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Roger Caffin
(rcaffin) - BPL Staff - MLife

Locale: Wollemi & Kosciusko NPs, Europe
Re: Could 1 Liter Pots Work? on 07/13/2010 00:58:18 MDT Print View

> a liter of water to boil on a canister stove (MSR Pocket Rocket) in about a minute.

Ahhh ... really ????????

Perhaps you got it as far as a few bubbles and thought that it was about to boil? But bubbles can happen as low as 80 C.

Cheers

Chad Harston
(magicsampo) - F
Were any other crews required by ranger to use heavy Philmont pot? on 12/16/2010 03:56:44 MST Print View

Regarding Walter's experience:
"You will cook Philmont style (in the pot) with your ranger, so you'll probably end up carrying a big pot that you get from Philmont services."

I'm preparing now for a Philmont trek in 2011. I'm curious if any other crews were required by their ranger to take a large Philmont issued pot as Walter reports?

I would prefer to get by with a couple of 2 - 3 L lightweight pots for heating water and then rehydrate meals in our GSI FairShare mugs or maybe inside the plastic meal envelopes propped up inside the mugs to keep the mugs clean. Thanks,
Chad

tkkn c
(tkknc) - MLife

Locale: Desert Rat in the Southwest
Cooking Systems on 12/16/2010 05:25:29 MST Print View

We took our own pots in June 2010. We had no issues. Sometimes it depends on the "Ranger" that you get.

Jim Colten
(jcolten) - M

Locale: MN
Re: Were any other crews required by ranger to use heavy Philmont pot? on 12/16/2010 10:51:58 MST Print View

Regarding Walter's experience:
"You will cook Philmont style (in the pot) with your ranger, so you'll probably end up carrying a big pot that you get from Philmont services."

I'm preparing now for a Philmont trek in 2011. I'm curious if any other crews were required by their ranger to take a large Philmont issued pot as Walter reports


There IS variation among the rangers. The other crew in our 2010 contingent had a tough one (to the point of not allowing them to pick up a rock to use as a stake hammer!) but he did let them use their own pots. Apparently at least one has been even tougher!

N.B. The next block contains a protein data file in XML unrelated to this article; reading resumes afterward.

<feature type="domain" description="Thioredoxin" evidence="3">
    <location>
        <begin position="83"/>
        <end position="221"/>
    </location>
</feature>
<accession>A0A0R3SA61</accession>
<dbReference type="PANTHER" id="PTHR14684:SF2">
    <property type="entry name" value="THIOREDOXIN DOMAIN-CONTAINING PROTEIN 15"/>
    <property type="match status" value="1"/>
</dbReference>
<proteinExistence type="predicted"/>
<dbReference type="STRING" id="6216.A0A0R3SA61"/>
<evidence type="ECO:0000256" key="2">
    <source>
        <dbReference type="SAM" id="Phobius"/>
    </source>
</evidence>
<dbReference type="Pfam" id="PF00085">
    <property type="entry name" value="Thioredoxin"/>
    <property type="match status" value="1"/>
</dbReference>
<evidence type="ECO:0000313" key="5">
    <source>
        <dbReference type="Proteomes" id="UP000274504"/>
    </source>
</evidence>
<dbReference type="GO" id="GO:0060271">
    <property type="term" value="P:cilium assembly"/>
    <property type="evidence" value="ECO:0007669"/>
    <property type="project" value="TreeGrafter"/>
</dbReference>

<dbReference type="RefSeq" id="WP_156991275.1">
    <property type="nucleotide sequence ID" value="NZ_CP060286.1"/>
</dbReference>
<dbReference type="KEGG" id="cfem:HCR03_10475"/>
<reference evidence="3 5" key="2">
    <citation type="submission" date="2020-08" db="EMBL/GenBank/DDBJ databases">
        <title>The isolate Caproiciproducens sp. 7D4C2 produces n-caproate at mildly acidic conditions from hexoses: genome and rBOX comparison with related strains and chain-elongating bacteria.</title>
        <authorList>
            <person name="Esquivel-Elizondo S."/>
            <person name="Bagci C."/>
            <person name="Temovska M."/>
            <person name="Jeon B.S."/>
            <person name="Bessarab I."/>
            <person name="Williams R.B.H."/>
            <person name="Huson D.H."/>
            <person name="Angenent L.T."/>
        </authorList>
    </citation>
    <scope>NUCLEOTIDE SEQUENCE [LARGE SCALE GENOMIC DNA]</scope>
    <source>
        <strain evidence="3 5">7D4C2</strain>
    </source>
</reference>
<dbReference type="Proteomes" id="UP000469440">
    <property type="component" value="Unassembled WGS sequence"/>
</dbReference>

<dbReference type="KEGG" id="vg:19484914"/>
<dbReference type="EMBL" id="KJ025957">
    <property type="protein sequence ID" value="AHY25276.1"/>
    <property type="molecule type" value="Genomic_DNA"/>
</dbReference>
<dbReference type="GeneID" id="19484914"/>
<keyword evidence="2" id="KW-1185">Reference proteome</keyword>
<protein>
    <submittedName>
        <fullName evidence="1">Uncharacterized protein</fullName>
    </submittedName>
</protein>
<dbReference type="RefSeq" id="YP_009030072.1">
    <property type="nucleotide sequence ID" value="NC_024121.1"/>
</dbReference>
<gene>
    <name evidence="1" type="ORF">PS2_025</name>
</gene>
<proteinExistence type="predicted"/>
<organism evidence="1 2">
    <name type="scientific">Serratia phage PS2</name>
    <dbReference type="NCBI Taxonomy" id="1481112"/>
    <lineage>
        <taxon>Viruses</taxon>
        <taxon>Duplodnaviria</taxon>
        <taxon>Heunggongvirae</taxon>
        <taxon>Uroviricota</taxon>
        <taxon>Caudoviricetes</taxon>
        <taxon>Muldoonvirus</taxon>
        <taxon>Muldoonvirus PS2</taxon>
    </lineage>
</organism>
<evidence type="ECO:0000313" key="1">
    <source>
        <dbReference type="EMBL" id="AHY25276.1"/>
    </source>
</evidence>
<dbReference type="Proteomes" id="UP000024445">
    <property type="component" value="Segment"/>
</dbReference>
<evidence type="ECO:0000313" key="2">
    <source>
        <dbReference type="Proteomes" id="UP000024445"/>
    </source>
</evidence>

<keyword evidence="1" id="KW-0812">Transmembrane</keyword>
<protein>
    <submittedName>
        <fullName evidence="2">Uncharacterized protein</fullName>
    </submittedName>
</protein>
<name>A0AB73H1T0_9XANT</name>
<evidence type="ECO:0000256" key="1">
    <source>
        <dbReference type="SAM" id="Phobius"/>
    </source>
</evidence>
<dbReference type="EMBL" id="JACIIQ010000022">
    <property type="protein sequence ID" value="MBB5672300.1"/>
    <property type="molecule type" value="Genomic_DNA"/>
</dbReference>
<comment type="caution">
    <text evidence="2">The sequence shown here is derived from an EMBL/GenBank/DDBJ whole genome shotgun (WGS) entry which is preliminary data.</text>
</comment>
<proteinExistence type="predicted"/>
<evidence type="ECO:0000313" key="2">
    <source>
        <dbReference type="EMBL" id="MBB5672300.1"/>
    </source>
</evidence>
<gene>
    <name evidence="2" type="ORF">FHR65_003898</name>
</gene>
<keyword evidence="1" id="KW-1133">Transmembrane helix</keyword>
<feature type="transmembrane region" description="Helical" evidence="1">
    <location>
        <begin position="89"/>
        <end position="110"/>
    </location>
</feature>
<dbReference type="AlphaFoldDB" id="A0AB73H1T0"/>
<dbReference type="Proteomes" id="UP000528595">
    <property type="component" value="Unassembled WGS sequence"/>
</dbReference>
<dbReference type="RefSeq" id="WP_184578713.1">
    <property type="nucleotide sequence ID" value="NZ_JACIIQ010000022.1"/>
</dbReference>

Our own ranger insisted in showing us the "Philmont way" of cooking the first night. After that there was no objection to us using whatever method we wanted to use.

The key needs for cook pots are to be able to submerge your cooking and eating utensils in boiling water (not all at the same time) and to be able to heat enough water to rehydrate your meals.

We've had good success getting approval of things that might be questioned by contacting Philmont well in advance of their busy season (as in early January) with very specific questions. Example: we wanted to use a Golite Shangri-la 4+ tent with a separate MYOG bathtub floor. Our ranger was unsure if it would be OK but that was cleared up quickly by showing her a printed email exchange we had with Mark Anderson (the final arbitrator of all such things) OK-ing exactly what we brought.

I wouldn't expect to get such an appeal heard at that level of responsibility on the fly while they are busy checking in you and 29 other crews all on the same afternoon!

Greg Bohm
(GregInMI) - F

Locale: SE Michigan
Re: Were any other crews required by ranger to use heavy Philmont pot? on 12/16/2010 12:04:45 MST Print View

Our trek didn't even check out a pot from the commissary.

We just boiled water with our MSR Reactor stove (highly recommend this stove for altitude) and added the water to the bag holding the food.

Each crewmember had a bowl/spoon and a pair of crewmates would split the contents of the rehydrated food.

So only cleanup was licking the bowl and spoon off followed by sterlizing with boiling water.

Regards,
Greg